Schwartz's. Photo © Tourisme Montreal, Pierre Luc Dufour

Schwartz’s. Photo © Tourisme Montreal, Pierre Luc Dufour

But I’m here for the smoked meat. Head straight for the Plateau’s Holy Temple, aka Schwartz’s Deli, smoking its uber-juicy, legendary brisket since 1928. Fanatics, including yours truly, line the sidewalk in the driving rain for a chance at that fabled sandwich—piled high on rye bread swabbed with mustard, along with a pickle so garlicky I was friendless for days. Jostle your way to a shared table just like myriads of fans before you, from Celine Dion to Jerry Lewis.

Now for poutine. And, ahem, a side of foie gras. That’s the magic combo at Au Pied de Cochon, arguably the best restaurant in the city, if not all North America. Snag a seat at the counter of the tiny, lively dive—the polar opposite of haute cuisine— to catch the floor show: eight flaming burners commanded by cooks with the agility of a Cirque du Soleil performer.

The meal is not for the faint-hearted, but for the fortunate. Poutine rules—that only-in-Canada concoction of gravy gushing over fries, all pocked with squeaky cheese curds. It’s served everywhere from McDo’s to Mache, a diner with add-on options like hot dogs and pineapple (don’t!), to Cochon, where it’s glorified with a globe of foie gras giant as a grapefruit. Save room (hah!) for the iconic pig’s trotter, served up with gravy, mashed potatoes, and stewed apples. And for dessert, certainly the signature maple milkshake. Patron Martin Picard slides a glass of Armagnac my way to glam up the drink.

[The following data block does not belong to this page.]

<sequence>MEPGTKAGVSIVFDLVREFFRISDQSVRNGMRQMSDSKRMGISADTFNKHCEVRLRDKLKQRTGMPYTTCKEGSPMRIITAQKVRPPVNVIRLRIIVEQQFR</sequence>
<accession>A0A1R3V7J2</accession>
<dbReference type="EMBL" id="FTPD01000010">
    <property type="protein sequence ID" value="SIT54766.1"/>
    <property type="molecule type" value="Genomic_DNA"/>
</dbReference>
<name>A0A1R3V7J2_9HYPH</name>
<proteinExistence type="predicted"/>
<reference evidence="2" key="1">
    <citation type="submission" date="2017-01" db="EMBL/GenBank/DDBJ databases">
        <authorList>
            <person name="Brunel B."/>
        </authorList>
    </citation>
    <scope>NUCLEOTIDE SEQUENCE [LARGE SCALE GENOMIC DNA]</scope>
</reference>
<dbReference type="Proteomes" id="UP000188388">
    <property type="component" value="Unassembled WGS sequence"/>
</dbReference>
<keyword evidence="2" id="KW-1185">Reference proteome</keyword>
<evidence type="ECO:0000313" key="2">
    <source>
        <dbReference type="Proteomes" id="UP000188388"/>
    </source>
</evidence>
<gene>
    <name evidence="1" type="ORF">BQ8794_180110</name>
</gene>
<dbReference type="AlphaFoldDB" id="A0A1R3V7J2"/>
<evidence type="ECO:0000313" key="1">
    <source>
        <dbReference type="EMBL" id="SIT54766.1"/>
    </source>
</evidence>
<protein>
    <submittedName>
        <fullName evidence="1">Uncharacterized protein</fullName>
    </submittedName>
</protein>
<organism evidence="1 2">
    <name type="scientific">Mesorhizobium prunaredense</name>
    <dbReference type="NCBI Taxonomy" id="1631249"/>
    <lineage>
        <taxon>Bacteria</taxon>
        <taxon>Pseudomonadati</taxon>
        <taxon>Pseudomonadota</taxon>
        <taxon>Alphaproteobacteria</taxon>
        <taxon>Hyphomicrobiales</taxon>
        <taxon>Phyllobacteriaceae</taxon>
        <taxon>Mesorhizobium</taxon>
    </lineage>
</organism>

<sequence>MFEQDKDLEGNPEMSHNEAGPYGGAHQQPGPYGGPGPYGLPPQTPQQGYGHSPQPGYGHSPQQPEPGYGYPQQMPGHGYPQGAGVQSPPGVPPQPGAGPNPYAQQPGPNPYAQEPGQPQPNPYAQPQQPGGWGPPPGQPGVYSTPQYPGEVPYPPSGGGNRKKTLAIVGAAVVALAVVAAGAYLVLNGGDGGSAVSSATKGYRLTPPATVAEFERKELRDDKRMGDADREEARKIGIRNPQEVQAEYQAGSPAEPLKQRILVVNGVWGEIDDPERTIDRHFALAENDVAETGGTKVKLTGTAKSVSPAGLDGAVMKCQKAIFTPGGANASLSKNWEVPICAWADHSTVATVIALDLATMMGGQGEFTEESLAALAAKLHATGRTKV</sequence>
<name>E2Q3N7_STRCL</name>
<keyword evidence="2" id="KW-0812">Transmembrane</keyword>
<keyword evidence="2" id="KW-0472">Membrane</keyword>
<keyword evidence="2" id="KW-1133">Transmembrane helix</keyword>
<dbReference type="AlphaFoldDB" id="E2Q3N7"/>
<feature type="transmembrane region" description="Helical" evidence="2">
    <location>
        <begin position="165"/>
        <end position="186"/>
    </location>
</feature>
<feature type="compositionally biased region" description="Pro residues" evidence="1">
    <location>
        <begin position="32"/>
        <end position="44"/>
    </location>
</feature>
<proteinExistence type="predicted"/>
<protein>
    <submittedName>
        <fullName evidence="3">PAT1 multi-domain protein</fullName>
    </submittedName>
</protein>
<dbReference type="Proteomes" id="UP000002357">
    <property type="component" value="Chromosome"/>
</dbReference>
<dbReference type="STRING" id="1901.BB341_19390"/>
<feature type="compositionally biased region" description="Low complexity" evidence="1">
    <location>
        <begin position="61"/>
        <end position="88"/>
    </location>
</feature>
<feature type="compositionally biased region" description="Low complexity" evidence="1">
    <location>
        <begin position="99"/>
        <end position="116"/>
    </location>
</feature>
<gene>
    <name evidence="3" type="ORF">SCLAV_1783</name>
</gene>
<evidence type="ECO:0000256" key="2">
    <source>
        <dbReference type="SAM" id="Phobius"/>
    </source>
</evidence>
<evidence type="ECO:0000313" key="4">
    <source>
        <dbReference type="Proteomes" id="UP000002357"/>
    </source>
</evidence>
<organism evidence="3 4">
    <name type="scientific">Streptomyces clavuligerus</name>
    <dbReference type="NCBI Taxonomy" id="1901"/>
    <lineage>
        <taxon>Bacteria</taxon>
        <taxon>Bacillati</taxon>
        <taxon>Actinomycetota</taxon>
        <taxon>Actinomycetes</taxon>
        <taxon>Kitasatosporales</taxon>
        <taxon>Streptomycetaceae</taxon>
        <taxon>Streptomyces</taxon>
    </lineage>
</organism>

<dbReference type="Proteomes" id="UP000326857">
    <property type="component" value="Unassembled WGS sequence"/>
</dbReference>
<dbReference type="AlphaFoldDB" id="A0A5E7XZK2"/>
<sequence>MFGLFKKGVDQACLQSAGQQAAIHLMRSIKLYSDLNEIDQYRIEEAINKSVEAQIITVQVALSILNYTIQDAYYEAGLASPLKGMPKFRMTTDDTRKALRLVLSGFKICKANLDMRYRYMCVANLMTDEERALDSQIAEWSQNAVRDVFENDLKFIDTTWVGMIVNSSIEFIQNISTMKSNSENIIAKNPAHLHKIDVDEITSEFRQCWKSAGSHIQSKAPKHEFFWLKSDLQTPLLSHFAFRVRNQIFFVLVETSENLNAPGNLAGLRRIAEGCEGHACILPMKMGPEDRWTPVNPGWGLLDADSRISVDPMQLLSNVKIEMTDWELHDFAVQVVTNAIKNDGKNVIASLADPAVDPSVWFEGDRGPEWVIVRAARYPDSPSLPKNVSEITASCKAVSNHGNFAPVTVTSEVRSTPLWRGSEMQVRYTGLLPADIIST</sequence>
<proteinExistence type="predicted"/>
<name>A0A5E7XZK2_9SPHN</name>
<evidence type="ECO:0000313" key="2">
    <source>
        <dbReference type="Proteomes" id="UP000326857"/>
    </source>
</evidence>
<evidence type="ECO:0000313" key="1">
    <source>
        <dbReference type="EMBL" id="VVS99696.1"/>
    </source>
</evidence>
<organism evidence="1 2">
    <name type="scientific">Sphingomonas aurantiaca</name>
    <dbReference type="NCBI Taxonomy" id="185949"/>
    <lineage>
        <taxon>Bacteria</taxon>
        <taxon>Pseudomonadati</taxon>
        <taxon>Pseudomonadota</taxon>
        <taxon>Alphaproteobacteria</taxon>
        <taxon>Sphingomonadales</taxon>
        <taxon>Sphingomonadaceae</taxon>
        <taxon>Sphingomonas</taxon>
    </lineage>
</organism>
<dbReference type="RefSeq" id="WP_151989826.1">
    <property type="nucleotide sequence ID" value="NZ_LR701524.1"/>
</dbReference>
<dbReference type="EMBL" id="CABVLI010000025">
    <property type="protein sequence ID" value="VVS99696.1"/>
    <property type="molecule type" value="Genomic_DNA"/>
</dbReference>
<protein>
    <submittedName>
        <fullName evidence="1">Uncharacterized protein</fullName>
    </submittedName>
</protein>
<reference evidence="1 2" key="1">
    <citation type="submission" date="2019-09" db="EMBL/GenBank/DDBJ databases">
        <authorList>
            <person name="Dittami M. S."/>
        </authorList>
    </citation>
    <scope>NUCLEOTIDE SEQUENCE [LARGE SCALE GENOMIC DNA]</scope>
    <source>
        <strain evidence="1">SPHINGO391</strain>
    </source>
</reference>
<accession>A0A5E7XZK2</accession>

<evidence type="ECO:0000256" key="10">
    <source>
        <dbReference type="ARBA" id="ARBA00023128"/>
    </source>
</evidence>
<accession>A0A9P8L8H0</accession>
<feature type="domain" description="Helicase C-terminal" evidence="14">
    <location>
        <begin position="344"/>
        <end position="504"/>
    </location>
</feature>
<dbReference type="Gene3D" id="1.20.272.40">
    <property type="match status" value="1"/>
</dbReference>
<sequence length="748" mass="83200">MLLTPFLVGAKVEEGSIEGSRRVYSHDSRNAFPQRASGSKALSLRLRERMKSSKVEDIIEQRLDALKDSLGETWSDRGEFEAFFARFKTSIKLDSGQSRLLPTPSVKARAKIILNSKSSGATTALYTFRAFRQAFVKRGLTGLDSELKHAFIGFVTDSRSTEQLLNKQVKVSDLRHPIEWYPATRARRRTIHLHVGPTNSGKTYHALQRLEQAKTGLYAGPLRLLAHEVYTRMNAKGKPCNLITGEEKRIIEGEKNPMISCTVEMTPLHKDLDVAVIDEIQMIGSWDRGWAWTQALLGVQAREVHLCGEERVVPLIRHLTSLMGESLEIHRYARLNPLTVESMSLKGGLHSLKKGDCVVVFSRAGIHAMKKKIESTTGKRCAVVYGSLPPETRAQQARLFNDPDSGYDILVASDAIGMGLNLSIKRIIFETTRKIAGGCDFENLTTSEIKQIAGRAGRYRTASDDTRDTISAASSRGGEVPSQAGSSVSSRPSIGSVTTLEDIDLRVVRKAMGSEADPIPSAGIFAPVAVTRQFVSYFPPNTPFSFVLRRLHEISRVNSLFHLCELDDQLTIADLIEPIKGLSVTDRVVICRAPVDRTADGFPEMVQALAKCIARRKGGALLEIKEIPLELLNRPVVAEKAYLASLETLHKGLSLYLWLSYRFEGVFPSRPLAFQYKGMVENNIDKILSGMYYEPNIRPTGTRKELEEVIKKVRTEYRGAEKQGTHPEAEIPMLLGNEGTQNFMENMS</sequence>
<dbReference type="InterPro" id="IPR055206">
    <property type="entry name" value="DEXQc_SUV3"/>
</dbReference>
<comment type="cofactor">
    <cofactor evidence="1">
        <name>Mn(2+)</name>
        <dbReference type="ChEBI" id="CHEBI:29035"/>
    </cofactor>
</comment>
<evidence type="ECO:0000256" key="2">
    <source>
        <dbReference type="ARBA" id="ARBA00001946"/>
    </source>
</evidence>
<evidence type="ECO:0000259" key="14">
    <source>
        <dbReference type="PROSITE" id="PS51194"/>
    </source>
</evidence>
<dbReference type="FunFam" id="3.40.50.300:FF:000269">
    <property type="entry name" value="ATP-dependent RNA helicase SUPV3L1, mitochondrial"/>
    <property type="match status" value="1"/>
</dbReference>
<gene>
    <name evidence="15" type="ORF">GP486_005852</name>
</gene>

Poutine. Photo © Tourisme Québec

Poutine. Photo © Tourisme Québec

Foodie voyageurs can sign on for dining tours ( of the grunge-going-glam St.-Henri neighborhood. Amid re-emerging storefronts we discover Rustica, a shiny bakery where macaroons reign supreme (well, so do the Nanaimo cookie bars, cheesecakes, everything). We end up at Grumma 78, a food truck-turned-warehouse destination, to feast on inventive hybrids like a banh mi taco, escargot quesadilla, or chicken paired with johnnycakes.

The liveliest boulevard in the entire city is St.-Denis, vibrating with trendy apparel emporiums, bars, clubs, and BYOB cafes. Its near, slightly more polished neighbor, St.-Laurent, is  home to Juliette & Chocolat, serving wicked-good pitchers of chocolate, warm or cold, chosen by country of origin and degree of blessed bitterness. Back in the Old Port, The Champagnerie boasts a dozen bubblies by the flute to accompany well-curated noshes. They warm the trek to Toque, the fanciest table in town, for locally-sourced baubles like foie gras mousse with apple glaze and popcorn; venison haunch with cauliflower, black cabbage chips, and wild mushrooms; and Arctic char confit burned with maple syrup.

Time for the airport. Glad they weigh the luggage and not me. For information, visit

Old Montreal. Photo © Tourisme Montréal

Old Montreal. Photo © Tourisme Montréal


Sidebar: Gay Montreal

The Village, west of downtown, boasts one of the biggest boys’ towns in North American, with B&Bs and scads of bars, including Stock, Campus and Le Stud.

Events:? March – White Party Week: electronic music, fashion, dance and design with diversity at the fore.
August – Montreal Pride: the Village is THE place to be.
November – Image+nation:  premier LGBT Film Festival.
July – Divers/Cite: Unique week of LGBT outdoor events in the urban core.
October – Black & Blue: fab party, all-night dancing.
October – Volley Ball: 40 teams for this gay sports event.
Cher performs April 25. Need we say more?

For more info, visit

Place Jacques-Cartier. Photo © Tourisme Montréal, Matthieu Dupuis

Place Jacques-Cartier. Photo © Tourisme Montréal, Matthieu Dupuis